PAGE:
Upcoming Mainstage season features Pulitzer Prize-winning plays, dance, student films

WCU student actors present a scene from “In the Soundless Awe,” part of the School of Stage and Screen’s 2016-17 Mainstage season.

The 2017-18 Mainstage season of Western Carolina University’s School of Stage and Screen features Pulitzer Prize-winning plays, beloved theatrical classics and new works along with two dance showcase events and the school’s renowned end-of-the-year film festival.

“This is our most ambitious and thrilling season yet,” said Jayme McGhan, director of the School of Stage and Screen.

The season opens with Tony Kushner’s Pulitzer Prize-winning play “Angels in America, Part One: Millennium Approaches,” a fantastical drama set in the 1980s during the AIDS crisis. “Angels in America” will be directed by Dustin Whitehead, assistant professor of theatre at WCU, with guest costume design by Rien Schlecht, a New York City-based designer. The production will run Wednesday, Sept. 20, through Saturday, Sept. 23, with shows at 7:30 p.m. in Hoey Auditorium.

“The School of Stage and Screen is thrilled to produce this important work, especially given Tony Kushner’s visit to campus in the spring of 2018,” McGhan said. Kushner will be interviewed at WCU on Thursday, April 5, through a collaboration of the annual Spring Literary Festival and the Performance Series of WCU’s John W. Bardo Fine and Performing Arts Center.

Next up on the theatre schedule is “God Save Gertrude,” an offbeat punk rock riff on Shakespeare’s “Hamlet” written by Deborah Stein. Ashlee Wasmund, WCU assistant professor of dance, will direct. “God Save Gertrude” will be staged at 7:30 p.m. Thursday, Oct. 5, through Saturday, Oct. 7, and at 3 p.m. Sunday, Oct. 8, with all shows in the studio theatre of the Bardo Arts Center.

The season’s first offering in the Niggli New Works Reading Series, a program intended to help develop new works for the American stage, will be London-based playwright Ross Howard’s “The Amazing Always,” a comedy about a failing book club. Howard’s work will be presented as a free staged reading at 7:30 p.m. on both Friday, Oct. 27, and Saturday, Oct. 28, in Niggli Theatre.

Stephen Sondheim’s beloved musical, “Company,” the hilarious story of a habitually single man who is forced to confront his bachelorhood over the course of one evening, is up next, McGhan said. The show will be directed by guest artist Sarah Norris, a New York City-based director and artistic director of New Light Theater Project. Bryan McAdams, visiting assistant professor of musical theatre at WCU, will serve as musical director, and D.J. Williams, a senior in the School of Stage and Screen, will oversee choreography. “Company” will run at 7:30 p.m. Thursday, Nov. 16, through Saturday, Nov. 18, with a 3 p.m. show on Sunday, Nov. 19, in Hoey Auditorium.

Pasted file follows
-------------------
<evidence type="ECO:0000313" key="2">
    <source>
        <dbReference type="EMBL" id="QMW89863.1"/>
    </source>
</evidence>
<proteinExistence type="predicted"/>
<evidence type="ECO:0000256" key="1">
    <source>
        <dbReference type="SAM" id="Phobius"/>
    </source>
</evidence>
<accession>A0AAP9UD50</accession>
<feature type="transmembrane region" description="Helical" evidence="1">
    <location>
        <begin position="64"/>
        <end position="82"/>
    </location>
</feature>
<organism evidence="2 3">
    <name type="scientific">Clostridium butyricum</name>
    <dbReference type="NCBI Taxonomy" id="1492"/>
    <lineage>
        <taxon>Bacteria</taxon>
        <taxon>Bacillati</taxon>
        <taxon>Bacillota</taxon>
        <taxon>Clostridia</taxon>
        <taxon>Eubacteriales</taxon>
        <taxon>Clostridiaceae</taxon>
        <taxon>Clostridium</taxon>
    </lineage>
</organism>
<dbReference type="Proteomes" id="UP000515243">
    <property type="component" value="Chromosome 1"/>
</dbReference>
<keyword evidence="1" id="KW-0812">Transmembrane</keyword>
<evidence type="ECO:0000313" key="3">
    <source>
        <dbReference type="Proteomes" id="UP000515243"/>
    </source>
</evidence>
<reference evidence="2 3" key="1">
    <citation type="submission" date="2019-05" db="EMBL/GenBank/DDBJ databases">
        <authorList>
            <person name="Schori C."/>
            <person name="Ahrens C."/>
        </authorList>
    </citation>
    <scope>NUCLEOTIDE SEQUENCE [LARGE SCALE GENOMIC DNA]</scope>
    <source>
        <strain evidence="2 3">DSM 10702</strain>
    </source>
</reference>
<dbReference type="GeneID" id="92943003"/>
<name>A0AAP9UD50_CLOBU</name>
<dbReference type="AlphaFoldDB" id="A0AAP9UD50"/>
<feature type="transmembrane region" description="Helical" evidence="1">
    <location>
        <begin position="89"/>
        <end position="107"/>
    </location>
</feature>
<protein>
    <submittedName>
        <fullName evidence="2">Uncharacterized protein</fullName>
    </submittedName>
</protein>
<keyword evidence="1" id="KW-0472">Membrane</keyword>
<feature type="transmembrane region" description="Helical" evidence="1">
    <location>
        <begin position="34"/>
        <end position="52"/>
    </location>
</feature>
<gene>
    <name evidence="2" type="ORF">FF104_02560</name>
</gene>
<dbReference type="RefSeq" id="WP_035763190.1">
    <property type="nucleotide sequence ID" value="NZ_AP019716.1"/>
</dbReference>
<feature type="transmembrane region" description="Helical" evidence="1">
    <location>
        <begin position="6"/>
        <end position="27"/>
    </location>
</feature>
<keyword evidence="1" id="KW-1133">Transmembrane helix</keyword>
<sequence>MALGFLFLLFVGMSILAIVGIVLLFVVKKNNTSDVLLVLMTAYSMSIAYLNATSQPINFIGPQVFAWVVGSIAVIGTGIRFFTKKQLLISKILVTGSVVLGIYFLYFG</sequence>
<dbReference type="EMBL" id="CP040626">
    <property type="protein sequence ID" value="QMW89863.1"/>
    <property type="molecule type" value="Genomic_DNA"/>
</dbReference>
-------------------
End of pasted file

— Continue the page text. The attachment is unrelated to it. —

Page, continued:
The last production of the fall semester will be a Fall Dance Showcase, a collaborative effort featuring the best dance pieces from dance classes, as well as student- and faculty-choreographed works. The showcase will be presented at 7:30 p.m. Friday, Dec. 1, in Hoey Auditorium.

Archibald Macleish’s Pulitzer Prize-winning verse play “J.B.” will open the spring semester. Set in a circus tent, “J.B.” is the story of the Biblical Job, with God and the devil doing battle for one man’s soul. “Filled with beautiful language, circus imagery, acrobatics and aerials, this production is sure to enthrall,” McGhan said. “J.B.” will be directed by Claire Eye, assistant professor of theatre, and will be presented at 7:30 p.m. Thursday, Feb. 8, through Saturday, Feb. 10, and at 3 p.m. Sunday, Feb. 11, with all shows in Hoey Auditorium.

The second offering of the Niggli New Works Reading Series is “Cheer Wars,” a musical by Karlan Judd and Gordon Leary that is “a hysterical look at the murderous ambitions of cheerleaders and their parents,” McGhan said. “Cheer Wars” will be presented as a staged reading at 7:30 p.m. Friday, Feb. 23, and Saturday, Feb. 24, in Hoey Auditorium.

“Really Really,” a timely and edgy drama dealing with sexual assault on a university campus and written by Paul Downs Colaizzo, is up next. Guest artist Colin Wasmund will direct the production, which will be presented at 7:30 p.m. Thursday, March 22, through Saturday, March 24, and at 3 p.m. Sunday, March 25, at the Bardo Arts Center studio theatre.

Terrence Mann, WCU’s Phillips Distinguished Professor of Musical Theatre and a three-time Tony Award nominee, will direct “Spring Awakening,” the final stage offering of the Mainstage season. “‘Spring Awakening’ is the sensational Tony-Award winning story of 19th-century German teenagers discovering the tumult of sexuality in a heavily repressed society,” McGhan said. Bryan McAdams, WCU visiting assistant professor of musical theatre, will serve as music director, with Wasmund overseeing the choreography. The play will be presented at 7:30 p.m. Thursday, April 12, through Saturday, April 14, and at 3 p.m. Sunday, April 15, at the Bardo Arts Center.

The Spring Dance Showcase, featuring dance pieces from spring classes and student- and faculty- choreographed works, will be presented at 7:30 p.m. Friday, April 20, at Hoey Auditorium.

Closing out the 2017-18 Mainstage season will be the Controlled Chaos Film Festival, a red-carpet event where the best films created throughout the year by students from the Film and Television Production Program are showcased.

“This is a particularly special year for Controlled Chaos, as our students are literally tripling the number of films they’re making and using a more elegant production process,” McGhan said. The festival will be presented at 7:30 p.m. Friday, May 4, in the Bardo Arts Center.

Tickets for the Mainstage season or single show tickets may be purchased at bardoartscenter.wcu.edu or by calling 828-227-2479.